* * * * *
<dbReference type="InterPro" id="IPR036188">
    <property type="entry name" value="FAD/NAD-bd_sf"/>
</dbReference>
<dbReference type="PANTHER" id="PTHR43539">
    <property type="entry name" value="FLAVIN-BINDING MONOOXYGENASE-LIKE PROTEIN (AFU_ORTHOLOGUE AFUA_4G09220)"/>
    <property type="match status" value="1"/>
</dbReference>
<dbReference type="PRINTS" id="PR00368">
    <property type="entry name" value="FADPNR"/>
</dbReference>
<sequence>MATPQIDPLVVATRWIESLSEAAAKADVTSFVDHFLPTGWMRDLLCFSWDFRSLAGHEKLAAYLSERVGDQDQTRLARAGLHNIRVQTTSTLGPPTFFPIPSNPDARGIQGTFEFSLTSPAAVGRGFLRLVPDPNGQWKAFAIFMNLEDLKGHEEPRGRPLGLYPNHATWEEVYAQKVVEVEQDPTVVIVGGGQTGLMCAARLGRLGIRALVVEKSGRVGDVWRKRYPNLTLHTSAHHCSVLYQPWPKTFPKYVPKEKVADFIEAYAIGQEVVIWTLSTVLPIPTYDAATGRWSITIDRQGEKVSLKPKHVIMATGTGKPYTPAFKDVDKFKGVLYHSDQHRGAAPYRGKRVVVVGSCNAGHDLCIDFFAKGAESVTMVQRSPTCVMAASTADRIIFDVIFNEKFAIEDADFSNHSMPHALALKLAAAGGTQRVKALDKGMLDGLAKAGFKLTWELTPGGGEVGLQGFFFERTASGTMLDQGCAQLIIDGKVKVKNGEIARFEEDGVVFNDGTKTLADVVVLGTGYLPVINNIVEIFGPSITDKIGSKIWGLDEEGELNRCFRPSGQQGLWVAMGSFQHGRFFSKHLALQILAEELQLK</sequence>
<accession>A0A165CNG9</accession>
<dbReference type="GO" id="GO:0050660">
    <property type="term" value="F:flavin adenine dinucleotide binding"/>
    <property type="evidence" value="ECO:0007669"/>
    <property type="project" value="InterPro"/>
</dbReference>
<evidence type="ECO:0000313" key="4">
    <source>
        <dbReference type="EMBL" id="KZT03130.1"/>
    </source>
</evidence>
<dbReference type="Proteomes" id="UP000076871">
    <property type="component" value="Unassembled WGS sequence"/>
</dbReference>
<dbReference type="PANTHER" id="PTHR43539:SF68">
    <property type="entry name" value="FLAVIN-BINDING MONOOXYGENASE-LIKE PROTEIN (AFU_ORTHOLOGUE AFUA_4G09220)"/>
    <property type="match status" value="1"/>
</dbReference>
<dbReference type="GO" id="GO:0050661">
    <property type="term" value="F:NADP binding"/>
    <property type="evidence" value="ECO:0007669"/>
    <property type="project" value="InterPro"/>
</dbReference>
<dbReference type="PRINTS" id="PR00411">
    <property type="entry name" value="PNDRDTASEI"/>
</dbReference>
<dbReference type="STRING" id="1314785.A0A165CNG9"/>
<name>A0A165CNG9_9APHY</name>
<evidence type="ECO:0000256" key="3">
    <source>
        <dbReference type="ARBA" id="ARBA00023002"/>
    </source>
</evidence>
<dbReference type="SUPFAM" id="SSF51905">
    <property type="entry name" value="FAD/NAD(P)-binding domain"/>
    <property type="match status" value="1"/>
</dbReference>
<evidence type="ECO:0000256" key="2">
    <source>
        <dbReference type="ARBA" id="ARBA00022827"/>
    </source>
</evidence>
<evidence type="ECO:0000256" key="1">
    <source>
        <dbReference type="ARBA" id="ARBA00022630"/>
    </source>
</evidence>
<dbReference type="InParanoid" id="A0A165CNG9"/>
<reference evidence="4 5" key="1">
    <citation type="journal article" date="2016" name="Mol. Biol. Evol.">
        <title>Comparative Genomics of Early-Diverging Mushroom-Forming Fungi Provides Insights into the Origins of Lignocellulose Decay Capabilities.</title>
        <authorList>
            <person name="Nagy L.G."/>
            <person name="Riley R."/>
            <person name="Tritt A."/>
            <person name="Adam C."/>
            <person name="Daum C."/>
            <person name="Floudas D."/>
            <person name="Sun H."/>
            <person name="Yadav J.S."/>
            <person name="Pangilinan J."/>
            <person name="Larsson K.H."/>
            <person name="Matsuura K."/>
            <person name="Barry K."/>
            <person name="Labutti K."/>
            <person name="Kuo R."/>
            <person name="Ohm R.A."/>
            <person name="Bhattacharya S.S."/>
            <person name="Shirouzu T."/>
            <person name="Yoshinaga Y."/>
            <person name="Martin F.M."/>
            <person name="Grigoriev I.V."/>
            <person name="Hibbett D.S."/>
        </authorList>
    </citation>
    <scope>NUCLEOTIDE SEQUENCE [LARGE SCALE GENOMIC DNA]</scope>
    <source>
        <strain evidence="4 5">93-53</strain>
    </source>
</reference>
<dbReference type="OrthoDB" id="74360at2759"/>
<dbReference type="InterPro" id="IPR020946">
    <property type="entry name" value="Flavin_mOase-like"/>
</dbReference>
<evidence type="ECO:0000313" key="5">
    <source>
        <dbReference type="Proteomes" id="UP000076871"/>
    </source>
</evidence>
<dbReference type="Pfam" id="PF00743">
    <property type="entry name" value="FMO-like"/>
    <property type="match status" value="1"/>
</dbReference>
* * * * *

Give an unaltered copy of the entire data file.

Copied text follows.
<dbReference type="InterPro" id="IPR036188">
    <property type="entry name" value="FAD/NAD-bd_sf"/>
</dbReference>
<dbReference type="PANTHER" id="PTHR43539">
    <property type="entry name" value="FLAVIN-BINDING MONOOXYGENASE-LIKE PROTEIN (AFU_ORTHOLOGUE AFUA_4G09220)"/>
    <property type="match status" value="1"/>
</dbReference>
<dbReference type="PRINTS" id="PR00368">
    <property type="entry name" value="FADPNR"/>
</dbReference>
<sequence>MATPQIDPLVVATRWIESLSEAAAKADVTSFVDHFLPTGWMRDLLCFSWDFRSLAGHEKLAAYLSERVGDQDQTRLARAGLHNIRVQTTSTLGPPTFFPIPSNPDARGIQGTFEFSLTSPAAVGRGFLRLVPDPNGQWKAFAIFMNLEDLKGHEEPRGRPLGLYPNHATWEEVYAQKVVEVEQDPTVVIVGGGQTGLMCAARLGRLGIRALVVEKSGRVGDVWRKRYPNLTLHTSAHHCSVLYQPWPKTFPKYVPKEKVADFIEAYAIGQEVVIWTLSTVLPIPTYDAATGRWSITIDRQGEKVSLKPKHVIMATGTGKPYTPAFKDVDKFKGVLYHSDQHRGAAPYRGKRVVVVGSCNAGHDLCIDFFAKGAESVTMVQRSPTCVMAASTADRIIFDVIFNEKFAIEDADFSNHSMPHALALKLAAAGGTQRVKALDKGMLDGLAKAGFKLTWELTPGGGEVGLQGFFFERTASGTMLDQGCAQLIIDGKVKVKNGEIARFEEDGVVFNDGTKTLADVVVLGTGYLPVINNIVEIFGPSITDKIGSKIWGLDEEGELNRCFRPSGQQGLWVAMGSFQHGRFFSKHLALQILAEELQLK</sequence>
<accession>A0A165CNG9</accession>
<dbReference type="GO" id="GO:0050660">
    <property type="term" value="F:flavin adenine dinucleotide binding"/>
    <property type="evidence" value="ECO:0007669"/>
    <property type="project" value="InterPro"/>
</dbReference>
<evidence type="ECO:0000313" key="4">
    <source>
        <dbReference type="EMBL" id="KZT03130.1"/>
    </source>
</evidence>
<dbReference type="Proteomes" id="UP000076871">
    <property type="component" value="Unassembled WGS sequence"/>
</dbReference>
<dbReference type="PANTHER" id="PTHR43539:SF68">
    <property type="entry name" value="FLAVIN-BINDING MONOOXYGENASE-LIKE PROTEIN (AFU_ORTHOLOGUE AFUA_4G09220)"/>
    <property type="match status" value="1"/>
</dbReference>
<dbReference type="GO" id="GO:0050661">
    <property type="term" value="F:NADP binding"/>
    <property type="evidence" value="ECO:0007669"/>
    <property type="project" value="InterPro"/>
</dbReference>
<dbReference type="PRINTS" id="PR00411">
    <property type="entry name" value="PNDRDTASEI"/>
</dbReference>
<dbReference type="STRING" id="1314785.A0A165CNG9"/>
<name>A0A165CNG9_9APHY</name>
<evidence type="ECO:0000256" key="3">
    <source>
        <dbReference type="ARBA" id="ARBA00023002"/>
    </source>
</evidence>
<dbReference type="SUPFAM" id="SSF51905">
    <property type="entry name" value="FAD/NAD(P)-binding domain"/>
    <property type="match status" value="1"/>
</dbReference>
<evidence type="ECO:0000256" key="2">
    <source>
        <dbReference type="ARBA" id="ARBA00022827"/>
    </source>
</evidence>
<evidence type="ECO:0000256" key="1">
    <source>
        <dbReference type="ARBA" id="ARBA00022630"/>
    </source>
</evidence>
<dbReference type="InParanoid" id="A0A165CNG9"/>
<reference evidence="4 5" key="1">
    <citation type="journal article" date="2016" name="Mol. Biol. Evol.">
        <title>Comparative Genomics of Early-Diverging Mushroom-Forming Fungi Provides Insights into the Origins of Lignocellulose Decay Capabilities.</title>
        <authorList>
            <person name="Nagy L.G."/>
            <person name="Riley R."/>
            <person name="Tritt A."/>
            <person name="Adam C."/>
            <person name="Daum C."/>
            <person name="Floudas D."/>
            <person name="Sun H."/>
            <person name="Yadav J.S."/>
            <person name="Pangilinan J."/>
            <person name="Larsson K.H."/>
            <person name="Matsuura K."/>
            <person name="Barry K."/>
            <person name="Labutti K."/>
            <person name="Kuo R."/>
            <person name="Ohm R.A."/>
            <person name="Bhattacharya S.S."/>
            <person name="Shirouzu T."/>
            <person name="Yoshinaga Y."/>
            <person name="Martin F.M."/>
            <person name="Grigoriev I.V."/>
            <person name="Hibbett D.S."/>
        </authorList>
    </citation>
    <scope>NUCLEOTIDE SEQUENCE [LARGE SCALE GENOMIC DNA]</scope>
    <source>
        <strain evidence="4 5">93-53</strain>
    </source>
</reference>
<dbReference type="OrthoDB" id="74360at2759"/>
<dbReference type="InterPro" id="IPR020946">
    <property type="entry name" value="Flavin_mOase-like"/>
</dbReference>
<evidence type="ECO:0000313" key="5">
    <source>
        <dbReference type="Proteomes" id="UP000076871"/>
    </source>
</evidence>
<dbReference type="Pfam" id="PF00743">
    <property type="entry name" value="FMO-like"/>
    <property type="match status" value="1"/>
</dbReference>